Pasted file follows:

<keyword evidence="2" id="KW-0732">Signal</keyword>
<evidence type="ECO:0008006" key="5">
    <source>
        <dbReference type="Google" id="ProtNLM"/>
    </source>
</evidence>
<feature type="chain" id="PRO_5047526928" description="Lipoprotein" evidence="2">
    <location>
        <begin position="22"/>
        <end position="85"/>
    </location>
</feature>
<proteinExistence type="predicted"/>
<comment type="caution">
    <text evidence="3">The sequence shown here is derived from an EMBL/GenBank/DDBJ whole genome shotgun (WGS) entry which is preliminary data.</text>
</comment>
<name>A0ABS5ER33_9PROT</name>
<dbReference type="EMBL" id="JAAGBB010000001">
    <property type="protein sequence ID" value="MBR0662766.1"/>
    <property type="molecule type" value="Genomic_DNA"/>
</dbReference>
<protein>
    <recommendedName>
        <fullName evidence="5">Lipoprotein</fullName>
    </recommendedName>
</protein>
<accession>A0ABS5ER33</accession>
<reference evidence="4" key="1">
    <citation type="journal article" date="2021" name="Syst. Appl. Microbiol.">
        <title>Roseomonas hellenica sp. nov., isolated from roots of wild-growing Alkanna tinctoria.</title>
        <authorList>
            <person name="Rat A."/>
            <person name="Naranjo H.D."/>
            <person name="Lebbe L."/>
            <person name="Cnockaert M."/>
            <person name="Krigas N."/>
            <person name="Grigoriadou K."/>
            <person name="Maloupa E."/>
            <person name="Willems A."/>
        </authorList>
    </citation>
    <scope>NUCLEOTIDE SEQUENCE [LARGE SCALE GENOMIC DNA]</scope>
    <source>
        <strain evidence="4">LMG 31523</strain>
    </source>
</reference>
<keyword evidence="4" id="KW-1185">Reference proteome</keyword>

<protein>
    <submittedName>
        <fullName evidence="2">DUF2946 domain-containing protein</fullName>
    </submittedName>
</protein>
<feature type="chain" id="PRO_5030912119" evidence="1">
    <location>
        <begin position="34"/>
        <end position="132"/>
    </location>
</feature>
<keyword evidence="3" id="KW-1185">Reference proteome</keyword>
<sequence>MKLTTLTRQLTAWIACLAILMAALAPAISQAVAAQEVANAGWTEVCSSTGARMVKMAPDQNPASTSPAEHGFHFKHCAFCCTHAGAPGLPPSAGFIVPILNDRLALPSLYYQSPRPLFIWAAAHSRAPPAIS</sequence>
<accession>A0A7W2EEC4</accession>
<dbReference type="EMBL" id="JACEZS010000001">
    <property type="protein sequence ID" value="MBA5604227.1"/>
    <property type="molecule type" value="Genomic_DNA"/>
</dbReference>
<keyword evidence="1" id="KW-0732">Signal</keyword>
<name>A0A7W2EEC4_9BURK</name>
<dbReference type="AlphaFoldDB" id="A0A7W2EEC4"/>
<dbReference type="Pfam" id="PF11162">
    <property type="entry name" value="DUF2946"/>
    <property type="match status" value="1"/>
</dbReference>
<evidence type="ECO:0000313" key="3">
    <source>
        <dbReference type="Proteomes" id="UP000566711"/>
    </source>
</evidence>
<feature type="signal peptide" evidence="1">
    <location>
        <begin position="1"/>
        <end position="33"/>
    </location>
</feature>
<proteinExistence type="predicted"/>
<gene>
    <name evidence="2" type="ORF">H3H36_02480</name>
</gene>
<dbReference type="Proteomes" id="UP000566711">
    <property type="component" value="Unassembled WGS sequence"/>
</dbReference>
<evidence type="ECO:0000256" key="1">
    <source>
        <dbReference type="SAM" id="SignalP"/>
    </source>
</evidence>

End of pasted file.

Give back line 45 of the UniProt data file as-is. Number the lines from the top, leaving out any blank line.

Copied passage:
    </source>